THE indecision in Washington over Afghanistan has prompted a plethora of criticism from a broad range of angles, but there is at least one redeeming factor that has received insufficient acknowledgement. The vacillation is evidence of a genuine debate.
Granted, it’s a debate that ought to have taken place a long time ago. But even at this late stage, its emergence is by no means an unhealthy development. The tendency to shoot first and ask questions later, if at all, can hardly be held up as a preferable alternative.
Back in 2001, only a single member of the US House of Representatives dared to question whether the invasion of Afghanistan was indeed a sensible response to the terrorist atrocities perpetrated on September 11. Sadly, but not surprisingly, Barbara Lee’s voice went unheeded.
At least one senior member of the Bush administration shared her scepticism, albeit for rather different reasons. Donald Rumsfeld feared that the dearth of obvious targets in Afghanistan would make it hard for the Pentagon to demonstrate its shock-and-awe capabilities. Wouldn’t it be a better idea, he wondered out loud, to attack Iraq instead?
It is commonly assumed that the shift in Washington’s focus less than two years later seriously – perhaps even fatally – undermined its ability to reinvent Afghanistan as a relatively stable liberal democracy. That is an absurd assumption. The illegal and utterly unjustified assault on Iraq undoubtedly accounted for less attention being paid to Afghanistan, but who can say whether a deeper involvement in the latter would necessarily have wrought less baleful results?
The Taliban were not foolhardy enough to try to put up a fight. They melted away, and the US and its allies mistook this for a victory. It is certainly possible that some kind of Marshall Plan, entailing large-scale development and reconstruction without a great deal of corruption, would have positively influenced the perceptions of Afghans who were relieved by the disappearance of the Taliban, and who dared to hope that the latest manoeuvre in the Great Game might entail a period of peace.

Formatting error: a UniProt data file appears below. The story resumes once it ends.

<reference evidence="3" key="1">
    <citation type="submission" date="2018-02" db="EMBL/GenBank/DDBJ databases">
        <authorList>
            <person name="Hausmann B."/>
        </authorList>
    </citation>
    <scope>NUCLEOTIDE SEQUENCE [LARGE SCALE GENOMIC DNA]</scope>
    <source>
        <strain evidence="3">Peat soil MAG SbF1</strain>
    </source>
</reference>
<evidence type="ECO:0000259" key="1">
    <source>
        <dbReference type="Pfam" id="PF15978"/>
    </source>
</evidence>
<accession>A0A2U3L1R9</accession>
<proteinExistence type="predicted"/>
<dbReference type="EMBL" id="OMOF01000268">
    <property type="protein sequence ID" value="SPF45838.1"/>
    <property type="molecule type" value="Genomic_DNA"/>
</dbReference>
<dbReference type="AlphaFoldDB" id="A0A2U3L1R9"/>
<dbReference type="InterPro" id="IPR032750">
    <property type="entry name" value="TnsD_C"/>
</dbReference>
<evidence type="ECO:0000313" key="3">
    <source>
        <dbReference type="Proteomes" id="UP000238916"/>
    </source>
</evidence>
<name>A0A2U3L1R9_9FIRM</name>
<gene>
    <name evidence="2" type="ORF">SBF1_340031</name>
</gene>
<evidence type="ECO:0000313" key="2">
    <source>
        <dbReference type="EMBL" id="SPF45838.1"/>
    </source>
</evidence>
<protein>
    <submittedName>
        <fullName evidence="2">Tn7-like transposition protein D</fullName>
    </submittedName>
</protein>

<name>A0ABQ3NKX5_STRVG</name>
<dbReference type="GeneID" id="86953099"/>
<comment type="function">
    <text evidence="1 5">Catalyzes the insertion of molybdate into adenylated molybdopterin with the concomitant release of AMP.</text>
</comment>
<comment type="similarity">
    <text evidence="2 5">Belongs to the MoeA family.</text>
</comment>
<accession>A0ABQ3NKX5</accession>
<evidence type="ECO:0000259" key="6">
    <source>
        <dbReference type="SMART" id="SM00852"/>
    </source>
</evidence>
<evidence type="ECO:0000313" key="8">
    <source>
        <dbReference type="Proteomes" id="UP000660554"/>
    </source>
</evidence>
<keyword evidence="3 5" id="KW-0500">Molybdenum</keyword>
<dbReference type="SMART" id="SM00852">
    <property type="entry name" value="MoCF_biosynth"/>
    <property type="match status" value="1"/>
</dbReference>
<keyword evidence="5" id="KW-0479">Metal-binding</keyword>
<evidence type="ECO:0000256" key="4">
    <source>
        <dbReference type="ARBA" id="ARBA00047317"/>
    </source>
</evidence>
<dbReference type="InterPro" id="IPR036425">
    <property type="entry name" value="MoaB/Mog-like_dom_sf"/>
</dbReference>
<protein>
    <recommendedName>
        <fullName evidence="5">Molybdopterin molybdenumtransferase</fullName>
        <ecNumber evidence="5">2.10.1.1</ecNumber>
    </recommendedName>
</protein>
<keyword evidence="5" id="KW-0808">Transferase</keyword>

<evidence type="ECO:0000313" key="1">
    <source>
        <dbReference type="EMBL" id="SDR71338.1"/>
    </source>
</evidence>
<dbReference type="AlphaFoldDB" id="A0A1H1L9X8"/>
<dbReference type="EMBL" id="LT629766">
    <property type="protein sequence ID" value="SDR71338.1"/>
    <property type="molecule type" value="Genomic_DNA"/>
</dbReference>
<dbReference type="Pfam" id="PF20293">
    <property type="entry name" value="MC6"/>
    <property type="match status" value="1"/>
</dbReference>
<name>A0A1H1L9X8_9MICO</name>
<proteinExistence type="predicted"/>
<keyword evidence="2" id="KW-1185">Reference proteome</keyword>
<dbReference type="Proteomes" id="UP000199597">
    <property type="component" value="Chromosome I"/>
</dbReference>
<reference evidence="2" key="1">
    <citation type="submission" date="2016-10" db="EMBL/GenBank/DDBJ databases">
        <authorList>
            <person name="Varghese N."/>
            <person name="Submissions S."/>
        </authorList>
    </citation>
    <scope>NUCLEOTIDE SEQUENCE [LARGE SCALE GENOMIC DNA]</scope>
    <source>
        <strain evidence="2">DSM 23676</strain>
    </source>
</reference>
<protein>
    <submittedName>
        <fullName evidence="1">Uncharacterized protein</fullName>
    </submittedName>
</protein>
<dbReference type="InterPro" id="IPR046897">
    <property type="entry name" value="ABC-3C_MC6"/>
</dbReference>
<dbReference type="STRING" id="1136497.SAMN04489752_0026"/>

Whether such a strategy would have sufficed to overcome, by and large, the traditional distrust of invaders is an open question, but there are plenty of grounds for scepticism. Yes, there are circumstances in which militarily occupied countries can evolve not only into stable democracies but also economic powerhouses. But Germany and Japan took that path in the wake of their defeat in the Second World War only because they consisted of highly developed societies within which substantial forces favoured such a path. That pattern is entirely alien to Afghanistan.
Vietnam is often cited as an experience that ought to have served as a warning to American militarists. There are, of course, significant differences, but perhaps the key in this context is that an influential segment of the ruling elite has striven since the mid-1970s to liberate itself from the lessons of Vietnam instead of imbibing their significance. It’s an ultimately futile struggle.